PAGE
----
Bedridden Listening: Sarah Wheeler on the Transformative Experience of Listening to Audiobooks While Ill
The Co-Host of Mother Culture on Becoming a Different Kind of Reader
At the end of summer, I was two-thirds of the way through Lydia Kiesling’s epic, oil-themed novel, Mobility, when my mind began to unravel. One moment my eyes were on the computer monitor, finishing an installment of my parenting column, the next moment they were on the brown-slatted floor of the barn-cum-office I share with another writer. I told her I needed to lie down, and proceeded to do so, for weeks on end.
From then on I spent most of my days woozy and weighted down by some crushing, imaginary gravity. Three months later, with a few plausible hypotheses about my illness but no proposed cures, I am still stricken by waves of dizziness and what I’ve come to refer to as “concrete brain.”
Those early days were miserable. It wasn’t just that I couldn’t take my kids to school, couldn’t carry on a conversation, couldn’t write. I also couldn’t read. Not on my phone or computer. Not on the e-reader or in the papery flesh. I had thought reading would be a way to ease the pain of my mysterious debilitation. I had read on the benches of my elementary school playground, unskilled at jump rope and social maneuvering. I was one of those bored children who always had a book open in her desk. Reading had saved me many times. It could save me again.
But whenever I looked at words on the page, they swam, like in a bad video simulating dyslexia I had seen as a young teacher. That wasn’t dyslexia, which many of my students then experienced. And neither was this. This was something more uncategorizable, pulsing. I did not know how to fall asleep without a book, how to wait without a book, how to be, without a book.
After a week I was aching with boredom, and my husband suggested I listen to something. Up until then I had always avoided audiobooks. They seemed to be attempting to replicate the reading experience, but never hit the mark. I had made voice recordings of many books in my classroom for those children who couldn’t tackle the orthography, and in this case they were seen as a crutch. An accommodation when the real thing was not in reach.
As an ADHDer and a highly visual thinker, information that came in through my ear drums always felt slippery. My mind would wander and miss important things and have no idea how to return to them since I didn’t know what they were in the first place. But now, multitasking was out of the question. Listening seemed like a possibility.Up until then I had always avoided audiobooks. They seemed to be attempting to replicate the reading experience, but never hit the mark.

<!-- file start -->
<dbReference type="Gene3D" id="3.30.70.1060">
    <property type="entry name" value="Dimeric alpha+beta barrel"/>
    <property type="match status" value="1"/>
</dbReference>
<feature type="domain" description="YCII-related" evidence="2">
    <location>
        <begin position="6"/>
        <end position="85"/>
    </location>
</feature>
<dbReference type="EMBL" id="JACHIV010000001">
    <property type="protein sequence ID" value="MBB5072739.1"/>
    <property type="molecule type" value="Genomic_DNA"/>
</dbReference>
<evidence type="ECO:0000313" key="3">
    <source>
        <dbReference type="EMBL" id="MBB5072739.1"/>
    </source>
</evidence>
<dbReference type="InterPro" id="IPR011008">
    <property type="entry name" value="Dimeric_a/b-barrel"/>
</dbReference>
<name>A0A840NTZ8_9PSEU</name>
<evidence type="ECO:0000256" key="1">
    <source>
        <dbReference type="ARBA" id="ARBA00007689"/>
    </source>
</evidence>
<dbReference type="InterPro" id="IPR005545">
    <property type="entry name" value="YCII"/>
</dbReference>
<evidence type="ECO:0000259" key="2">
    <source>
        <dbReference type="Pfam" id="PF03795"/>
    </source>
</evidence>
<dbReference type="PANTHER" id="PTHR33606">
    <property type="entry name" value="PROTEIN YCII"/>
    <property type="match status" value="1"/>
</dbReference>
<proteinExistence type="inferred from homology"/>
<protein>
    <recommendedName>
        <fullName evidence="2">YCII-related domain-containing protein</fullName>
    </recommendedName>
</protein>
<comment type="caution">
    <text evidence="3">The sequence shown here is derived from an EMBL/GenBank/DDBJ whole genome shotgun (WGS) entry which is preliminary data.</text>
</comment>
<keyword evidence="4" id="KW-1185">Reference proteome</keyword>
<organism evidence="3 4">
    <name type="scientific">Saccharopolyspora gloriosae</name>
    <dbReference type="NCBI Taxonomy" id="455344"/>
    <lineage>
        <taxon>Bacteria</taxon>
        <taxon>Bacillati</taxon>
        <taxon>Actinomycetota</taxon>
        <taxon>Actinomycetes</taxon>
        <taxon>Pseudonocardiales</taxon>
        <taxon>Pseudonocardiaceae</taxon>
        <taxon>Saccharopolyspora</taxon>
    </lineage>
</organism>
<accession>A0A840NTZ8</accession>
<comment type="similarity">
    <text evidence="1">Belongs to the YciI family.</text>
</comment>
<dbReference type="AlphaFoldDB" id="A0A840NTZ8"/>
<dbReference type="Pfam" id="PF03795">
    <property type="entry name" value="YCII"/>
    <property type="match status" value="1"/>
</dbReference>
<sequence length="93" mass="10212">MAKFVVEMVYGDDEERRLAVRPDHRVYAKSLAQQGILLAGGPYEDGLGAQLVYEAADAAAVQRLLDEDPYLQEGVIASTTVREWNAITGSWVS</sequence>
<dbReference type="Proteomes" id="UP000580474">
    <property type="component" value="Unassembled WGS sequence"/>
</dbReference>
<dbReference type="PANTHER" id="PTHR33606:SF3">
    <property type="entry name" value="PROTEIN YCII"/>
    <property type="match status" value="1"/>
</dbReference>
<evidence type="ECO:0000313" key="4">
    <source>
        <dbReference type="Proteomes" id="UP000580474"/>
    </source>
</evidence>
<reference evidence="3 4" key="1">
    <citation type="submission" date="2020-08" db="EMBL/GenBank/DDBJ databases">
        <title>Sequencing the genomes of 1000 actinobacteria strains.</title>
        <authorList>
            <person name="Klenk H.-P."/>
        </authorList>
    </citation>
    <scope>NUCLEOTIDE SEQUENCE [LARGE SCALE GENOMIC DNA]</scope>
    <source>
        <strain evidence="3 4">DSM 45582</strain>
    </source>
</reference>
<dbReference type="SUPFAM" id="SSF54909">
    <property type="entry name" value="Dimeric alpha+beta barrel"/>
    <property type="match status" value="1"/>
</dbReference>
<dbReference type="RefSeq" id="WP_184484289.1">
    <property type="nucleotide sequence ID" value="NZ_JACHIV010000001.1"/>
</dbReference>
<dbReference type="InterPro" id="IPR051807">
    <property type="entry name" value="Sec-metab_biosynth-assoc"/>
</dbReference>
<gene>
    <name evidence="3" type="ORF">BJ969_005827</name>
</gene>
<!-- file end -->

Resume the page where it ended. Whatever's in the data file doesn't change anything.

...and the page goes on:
At first I downloaded whatever I could find for free from the library, low-risk if it didn’t pan out. And I needed comfort reads, so wrapped up was I in my fear and bodily sensations.
I found an edition of Pride and Prejudice that was just right, not the overwhelming dramatized-version with different actors for different characters. Not the one read, preposterously, by an American. This one lulled me to sleep with a story I knew and loved well. When I woke up in the night, wondering what was wrong with me and why I couldn’t get my doctors to care, I returned, mid-chapter, to my dear Lizzy Bennet, soothed by Austin’s sharpness and humor and the follies of able-bodied people, whose minds of course still failed them.
One week I toggled back and forth between Claire Dederer’s abusive-art criticism, Monsters: A Fan’s Dilemma, and Lindy West’s relenting and uproarious collection of film reviews, Shit, Actually. Both were read by the authors, who took the place of the friends I wasn’t well enough to see. When Dederer began to overwhelm me with thoughts of child molestation, West would delight me with her unforgiving retelling of Face/Off.
I read (though even now I am self-conscious about using that word), silly books like the Seven Husbands of Evelyn Hugo, which accompanied me as I began to slowly rise from my bed and attempt small tasks around the house. I read (each time I say it I grow in confidence) Kazuo Ishiguro’s When We Were Orphans, and was sure that I had dozed off and missed some important plot point that explained the heavy, foreboding feeling before remembering, through my mental haze, that that’s just what an Ishiguro narrator feels like.